City Beer Store
This beer bar/bottle shop has 26 beers on tap (plus a few wines) and hundreds of harder-to-find bottles and cans to buy and take home or enjoy at one of the outdoor tables, as well as a “snack” menu with options ranging from chocolate bars to potato chips to a double cheeseburger. Right now the folks at City Beer Store hope that if you’re enjoying a beer and a snack on the patio, you’re also browsing the online bottle shop to see if there are any beers you want to buy and take home. There probably will be since City Beer Store always has beers you won’t find anywhere else, as well as NorCal staples, like Pliny the Elder in a bottle, on draft, and in crowlers. Hours are a little wonky, so you might want to call and check, but supposedly the patio is open from Thursday to Saturday from 3pm to 7pm, and the to-go shop is open Monday through Saturday from noon to 7pm.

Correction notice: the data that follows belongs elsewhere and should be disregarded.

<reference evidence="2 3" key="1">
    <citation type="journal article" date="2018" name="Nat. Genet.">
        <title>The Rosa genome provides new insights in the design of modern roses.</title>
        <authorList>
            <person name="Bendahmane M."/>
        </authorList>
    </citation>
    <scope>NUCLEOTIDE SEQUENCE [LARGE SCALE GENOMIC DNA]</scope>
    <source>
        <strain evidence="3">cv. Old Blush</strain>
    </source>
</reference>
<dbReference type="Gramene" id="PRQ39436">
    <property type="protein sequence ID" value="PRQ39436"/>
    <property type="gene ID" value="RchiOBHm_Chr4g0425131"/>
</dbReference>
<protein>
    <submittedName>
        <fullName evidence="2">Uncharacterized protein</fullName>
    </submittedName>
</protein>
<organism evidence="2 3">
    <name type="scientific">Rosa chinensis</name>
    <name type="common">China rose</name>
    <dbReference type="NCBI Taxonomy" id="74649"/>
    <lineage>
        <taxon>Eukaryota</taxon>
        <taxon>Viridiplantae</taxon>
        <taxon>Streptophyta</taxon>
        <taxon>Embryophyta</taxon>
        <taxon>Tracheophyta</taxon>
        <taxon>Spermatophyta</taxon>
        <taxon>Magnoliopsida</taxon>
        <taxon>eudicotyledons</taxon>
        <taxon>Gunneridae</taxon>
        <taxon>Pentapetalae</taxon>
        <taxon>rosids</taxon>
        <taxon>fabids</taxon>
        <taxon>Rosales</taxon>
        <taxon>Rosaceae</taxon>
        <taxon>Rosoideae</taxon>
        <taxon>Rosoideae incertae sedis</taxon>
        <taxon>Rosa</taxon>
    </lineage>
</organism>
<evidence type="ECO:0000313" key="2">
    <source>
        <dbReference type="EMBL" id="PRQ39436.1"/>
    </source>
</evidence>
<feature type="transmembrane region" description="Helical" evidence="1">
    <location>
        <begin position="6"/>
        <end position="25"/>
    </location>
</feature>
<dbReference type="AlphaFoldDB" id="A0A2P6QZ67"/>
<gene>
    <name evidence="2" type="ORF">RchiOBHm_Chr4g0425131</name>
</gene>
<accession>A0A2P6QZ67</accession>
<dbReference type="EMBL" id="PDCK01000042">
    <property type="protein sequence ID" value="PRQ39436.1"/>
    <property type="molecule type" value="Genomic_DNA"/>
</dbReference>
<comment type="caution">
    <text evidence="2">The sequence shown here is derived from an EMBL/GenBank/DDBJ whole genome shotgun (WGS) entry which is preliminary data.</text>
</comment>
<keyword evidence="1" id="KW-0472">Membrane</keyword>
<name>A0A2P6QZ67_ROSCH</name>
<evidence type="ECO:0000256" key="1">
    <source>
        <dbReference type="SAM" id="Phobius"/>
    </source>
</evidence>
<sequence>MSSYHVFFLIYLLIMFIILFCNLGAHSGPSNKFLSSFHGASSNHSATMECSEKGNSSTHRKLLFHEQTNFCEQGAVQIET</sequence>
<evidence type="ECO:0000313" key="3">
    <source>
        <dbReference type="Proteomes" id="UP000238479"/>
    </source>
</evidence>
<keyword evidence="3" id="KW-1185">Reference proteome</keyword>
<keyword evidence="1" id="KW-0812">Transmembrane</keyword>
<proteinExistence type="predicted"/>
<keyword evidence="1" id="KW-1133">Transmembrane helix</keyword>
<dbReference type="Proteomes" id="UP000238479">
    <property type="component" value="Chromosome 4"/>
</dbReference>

If you thought Zeitgeist’s patio was popular before the pandemic, you can only imagine what it’s like now that we aren’t allowed to eat or drink at indoor bars and restaurants. Other than the fact that the beer list has been cut in half from 45 beers on tap to 22 beers on tap, most things are pretty much the same at this dive bar/beer garden, including a list of rules that, if broken, will get you kicked out quicker than you can say “coronavirus” (more on that later), bartenders and bouncers who aren’t likely to win a congeniality award any time soon, a full bar with a killer Bloody Mary, a simple menu with burgers and grilled cheese, and an enormous beer garden (now with picnic table “booths” divided by plexiglass) that is the perfect place to raise a pint. Especially on a sunny day. About those rules: Everyone knows you’ll get the boot if you take photos or stand on the tables, but now there are even more rules to follow, including one that says if you get your food and can’t find a seat at the first-come, first-served tables (with a one hour limit), you better take the exit path out of there pronto. That makes going there a bit of a gamble (assuming you don’t want to eat your food standing up on the sidewalk). That’s a bummer, but it’s worth noting that thanks to the fact that no one wants to touch anyone else or anyone else’s stuff right now, the notorious cash-only rule is gone and bartenders now actually prefer you pay with a credit card. The times they are a-changin’ indeed.